The Cannes Festival is also at its best when it serves our interests through the rewarding of serious works that have a strong historical and social component.
During a brief ceremony in the Theatre Claude Debussy tonight Thomas Vinterberg and the rest of the Un Certain Regard jury handed out prizes to films presented in that section. Of note, Rithy Panh’s “The Missing Picture,” an exceptional documentary film about the director’s childhood under the premiership of Saloth Sar, also known as Pol Pot.
During his time in power Pol Pot imposed agrarian socialism, forcing urban dwellers to relocate to the countryside to work in collective farms and forced labor projects. The combined effects of executions, forced labor, malnutrition, and poor medical care caused the deaths of approximately 25 percent of the Cambodian population, according to the Wiki about Pol Pot. In all, an estimated 1 to 3 million people (out of a population of slightly over 8 million) died due to the policies of his three-year premiership.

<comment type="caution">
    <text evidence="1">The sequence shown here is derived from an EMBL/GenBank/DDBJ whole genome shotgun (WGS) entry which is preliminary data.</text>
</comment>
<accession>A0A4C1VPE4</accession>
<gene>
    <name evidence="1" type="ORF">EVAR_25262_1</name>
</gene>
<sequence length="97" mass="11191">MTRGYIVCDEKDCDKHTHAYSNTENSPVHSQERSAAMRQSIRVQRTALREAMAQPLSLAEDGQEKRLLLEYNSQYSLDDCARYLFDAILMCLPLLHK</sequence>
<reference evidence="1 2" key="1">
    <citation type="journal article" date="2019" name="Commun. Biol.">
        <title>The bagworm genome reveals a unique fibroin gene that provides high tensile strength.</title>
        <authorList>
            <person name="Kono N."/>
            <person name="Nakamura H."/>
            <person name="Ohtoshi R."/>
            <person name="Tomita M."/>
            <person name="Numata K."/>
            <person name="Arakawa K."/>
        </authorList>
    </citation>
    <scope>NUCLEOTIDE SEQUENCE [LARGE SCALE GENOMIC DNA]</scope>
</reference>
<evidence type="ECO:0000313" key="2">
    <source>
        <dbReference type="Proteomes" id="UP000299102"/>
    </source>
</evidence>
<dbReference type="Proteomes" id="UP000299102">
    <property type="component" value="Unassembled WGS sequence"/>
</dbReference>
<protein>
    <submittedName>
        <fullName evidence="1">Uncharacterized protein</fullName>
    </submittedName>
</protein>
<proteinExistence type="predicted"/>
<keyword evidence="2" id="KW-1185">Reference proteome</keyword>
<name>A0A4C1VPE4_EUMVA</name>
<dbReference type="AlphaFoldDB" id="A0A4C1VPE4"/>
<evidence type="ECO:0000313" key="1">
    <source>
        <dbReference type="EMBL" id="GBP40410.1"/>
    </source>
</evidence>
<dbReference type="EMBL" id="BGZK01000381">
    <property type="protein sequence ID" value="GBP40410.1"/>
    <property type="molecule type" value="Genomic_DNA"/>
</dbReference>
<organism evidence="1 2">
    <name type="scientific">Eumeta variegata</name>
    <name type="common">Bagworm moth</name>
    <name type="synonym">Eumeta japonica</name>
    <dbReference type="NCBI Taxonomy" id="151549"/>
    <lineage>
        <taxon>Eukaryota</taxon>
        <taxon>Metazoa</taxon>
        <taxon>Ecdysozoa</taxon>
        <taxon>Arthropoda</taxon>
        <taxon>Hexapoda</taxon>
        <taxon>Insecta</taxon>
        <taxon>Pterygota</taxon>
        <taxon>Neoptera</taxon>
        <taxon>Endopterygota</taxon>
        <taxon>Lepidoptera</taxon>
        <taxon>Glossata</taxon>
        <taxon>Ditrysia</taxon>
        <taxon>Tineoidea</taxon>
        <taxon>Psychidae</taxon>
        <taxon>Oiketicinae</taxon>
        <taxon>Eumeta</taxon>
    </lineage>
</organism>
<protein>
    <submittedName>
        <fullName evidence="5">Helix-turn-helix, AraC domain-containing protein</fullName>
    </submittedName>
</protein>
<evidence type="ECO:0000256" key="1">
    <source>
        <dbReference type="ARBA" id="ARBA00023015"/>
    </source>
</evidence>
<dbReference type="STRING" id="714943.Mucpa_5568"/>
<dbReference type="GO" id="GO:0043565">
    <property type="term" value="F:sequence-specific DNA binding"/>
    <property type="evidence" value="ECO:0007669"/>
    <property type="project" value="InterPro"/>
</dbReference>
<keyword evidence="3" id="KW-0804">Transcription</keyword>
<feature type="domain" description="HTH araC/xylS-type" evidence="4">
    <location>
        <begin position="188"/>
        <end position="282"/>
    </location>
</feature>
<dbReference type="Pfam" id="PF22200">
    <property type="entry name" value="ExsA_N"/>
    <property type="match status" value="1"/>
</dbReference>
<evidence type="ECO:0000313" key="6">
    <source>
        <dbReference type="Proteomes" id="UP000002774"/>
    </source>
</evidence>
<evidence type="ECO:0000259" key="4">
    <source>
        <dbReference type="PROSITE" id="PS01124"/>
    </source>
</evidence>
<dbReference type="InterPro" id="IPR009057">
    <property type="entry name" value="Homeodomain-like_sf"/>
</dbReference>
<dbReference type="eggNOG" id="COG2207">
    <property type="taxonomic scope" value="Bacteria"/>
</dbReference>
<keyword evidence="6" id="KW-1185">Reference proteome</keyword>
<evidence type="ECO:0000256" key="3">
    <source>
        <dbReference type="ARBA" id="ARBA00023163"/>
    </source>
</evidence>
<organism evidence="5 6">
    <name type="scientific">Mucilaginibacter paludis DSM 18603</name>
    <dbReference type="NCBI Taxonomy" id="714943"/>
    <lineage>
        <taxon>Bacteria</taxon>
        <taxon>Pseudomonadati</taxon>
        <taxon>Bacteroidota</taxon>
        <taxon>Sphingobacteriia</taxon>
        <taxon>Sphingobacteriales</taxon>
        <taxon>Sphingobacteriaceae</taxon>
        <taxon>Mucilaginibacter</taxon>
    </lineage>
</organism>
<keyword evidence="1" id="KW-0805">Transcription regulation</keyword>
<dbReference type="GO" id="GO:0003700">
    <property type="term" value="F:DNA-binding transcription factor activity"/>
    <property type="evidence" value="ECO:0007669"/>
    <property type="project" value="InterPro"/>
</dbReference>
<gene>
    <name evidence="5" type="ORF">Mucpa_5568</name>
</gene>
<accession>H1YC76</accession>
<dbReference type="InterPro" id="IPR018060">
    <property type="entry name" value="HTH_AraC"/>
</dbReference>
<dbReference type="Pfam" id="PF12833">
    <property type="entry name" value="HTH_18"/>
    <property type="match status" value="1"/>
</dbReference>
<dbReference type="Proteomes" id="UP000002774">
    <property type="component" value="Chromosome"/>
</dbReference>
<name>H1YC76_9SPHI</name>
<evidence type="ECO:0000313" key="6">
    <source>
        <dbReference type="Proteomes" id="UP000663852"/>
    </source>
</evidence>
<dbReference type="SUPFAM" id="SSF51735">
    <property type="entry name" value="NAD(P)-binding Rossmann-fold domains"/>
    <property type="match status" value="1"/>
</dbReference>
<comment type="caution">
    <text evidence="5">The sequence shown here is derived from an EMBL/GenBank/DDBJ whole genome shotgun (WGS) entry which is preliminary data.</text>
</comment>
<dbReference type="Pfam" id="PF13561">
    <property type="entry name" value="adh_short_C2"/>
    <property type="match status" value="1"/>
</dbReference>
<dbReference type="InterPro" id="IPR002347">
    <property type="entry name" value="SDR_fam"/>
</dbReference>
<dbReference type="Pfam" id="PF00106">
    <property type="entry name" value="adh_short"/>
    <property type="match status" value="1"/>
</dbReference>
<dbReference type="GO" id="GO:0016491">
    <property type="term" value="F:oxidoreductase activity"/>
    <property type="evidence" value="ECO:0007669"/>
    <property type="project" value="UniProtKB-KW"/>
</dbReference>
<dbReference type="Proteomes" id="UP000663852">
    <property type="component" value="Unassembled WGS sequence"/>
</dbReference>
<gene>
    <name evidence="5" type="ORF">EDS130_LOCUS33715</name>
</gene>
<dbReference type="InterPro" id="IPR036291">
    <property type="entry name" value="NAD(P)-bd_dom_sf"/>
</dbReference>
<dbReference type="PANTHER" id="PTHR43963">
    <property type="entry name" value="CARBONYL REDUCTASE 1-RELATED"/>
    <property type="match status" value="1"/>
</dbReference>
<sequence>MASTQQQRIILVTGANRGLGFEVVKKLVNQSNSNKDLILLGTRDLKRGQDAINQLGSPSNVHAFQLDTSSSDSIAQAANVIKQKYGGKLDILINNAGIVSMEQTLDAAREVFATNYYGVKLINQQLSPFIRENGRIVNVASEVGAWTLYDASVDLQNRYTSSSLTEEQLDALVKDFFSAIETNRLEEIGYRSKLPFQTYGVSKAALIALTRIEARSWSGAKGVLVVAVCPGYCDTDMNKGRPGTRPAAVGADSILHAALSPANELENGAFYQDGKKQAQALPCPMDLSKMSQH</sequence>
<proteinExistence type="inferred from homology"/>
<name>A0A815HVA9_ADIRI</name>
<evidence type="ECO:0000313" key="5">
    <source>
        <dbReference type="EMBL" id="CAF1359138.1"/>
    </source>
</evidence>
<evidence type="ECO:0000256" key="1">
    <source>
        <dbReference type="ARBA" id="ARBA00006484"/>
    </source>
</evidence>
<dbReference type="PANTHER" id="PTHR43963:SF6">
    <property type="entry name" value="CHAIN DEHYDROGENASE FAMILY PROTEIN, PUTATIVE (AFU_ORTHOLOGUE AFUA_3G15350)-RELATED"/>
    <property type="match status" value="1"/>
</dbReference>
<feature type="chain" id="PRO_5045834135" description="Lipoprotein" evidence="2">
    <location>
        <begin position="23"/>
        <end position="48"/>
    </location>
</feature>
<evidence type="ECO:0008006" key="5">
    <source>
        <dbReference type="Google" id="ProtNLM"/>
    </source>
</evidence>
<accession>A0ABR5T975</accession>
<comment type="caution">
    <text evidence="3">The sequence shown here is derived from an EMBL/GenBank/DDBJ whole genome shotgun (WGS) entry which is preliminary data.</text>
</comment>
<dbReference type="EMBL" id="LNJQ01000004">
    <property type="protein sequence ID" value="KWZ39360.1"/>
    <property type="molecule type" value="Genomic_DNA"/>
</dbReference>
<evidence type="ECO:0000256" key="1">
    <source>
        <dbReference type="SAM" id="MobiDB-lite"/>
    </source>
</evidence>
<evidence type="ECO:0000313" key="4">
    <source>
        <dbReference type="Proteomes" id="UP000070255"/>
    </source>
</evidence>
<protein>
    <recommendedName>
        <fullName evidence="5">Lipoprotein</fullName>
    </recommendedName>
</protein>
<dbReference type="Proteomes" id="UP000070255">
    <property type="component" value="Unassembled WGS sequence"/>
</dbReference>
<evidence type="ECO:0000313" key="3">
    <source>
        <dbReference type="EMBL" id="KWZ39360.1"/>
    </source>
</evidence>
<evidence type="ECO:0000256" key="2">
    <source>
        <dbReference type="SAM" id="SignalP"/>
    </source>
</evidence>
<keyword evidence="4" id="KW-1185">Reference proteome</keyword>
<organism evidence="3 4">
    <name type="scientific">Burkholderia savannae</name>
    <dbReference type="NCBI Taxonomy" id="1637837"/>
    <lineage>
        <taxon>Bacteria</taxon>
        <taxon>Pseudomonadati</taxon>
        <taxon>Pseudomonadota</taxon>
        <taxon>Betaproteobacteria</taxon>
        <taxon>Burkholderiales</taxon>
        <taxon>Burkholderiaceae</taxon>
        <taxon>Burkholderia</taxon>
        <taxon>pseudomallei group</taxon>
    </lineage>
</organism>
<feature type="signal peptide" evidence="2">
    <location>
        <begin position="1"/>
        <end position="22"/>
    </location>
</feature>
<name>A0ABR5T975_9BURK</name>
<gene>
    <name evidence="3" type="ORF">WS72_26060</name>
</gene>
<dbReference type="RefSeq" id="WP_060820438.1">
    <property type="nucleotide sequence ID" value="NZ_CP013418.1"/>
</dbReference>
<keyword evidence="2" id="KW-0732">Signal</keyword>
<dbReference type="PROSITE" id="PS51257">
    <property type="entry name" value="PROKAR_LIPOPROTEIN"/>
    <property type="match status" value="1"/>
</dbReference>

Through a visually fascinating method of setting clay figures within various backgrounds reconstituting labor camps and interspersing a lucid narration of the insidious horrors of forced labor projects with news footage Panh created a living, breathing memento of one of the most damaged eras in mankind’s history, all of which was happening on right under our noses.
In other wins, the alternatively tender and chilling “L’Inconnu du Lac” by Alain Guiraudie, a dark thriller set by a lake where gay men cruise each other. One of the highlights of this year’s Un Certain Regard program.
Here’s the complete list of awards that were given tonight:
PRIZE OF UN CERTAIN REGARD
THE MISSING PICTURE by Rithy PANH
OMAR by Hany ABU-ASSAD
Alain GUIRAUDIE for STRANGER BY THE LAKE
A CERTAIN TALENT PRIZE
For the ensemble cast of LA JAULA DE ORO by Diego QUEMADA-DIEZ
FRUITVALE STATION by Ryan COOGLER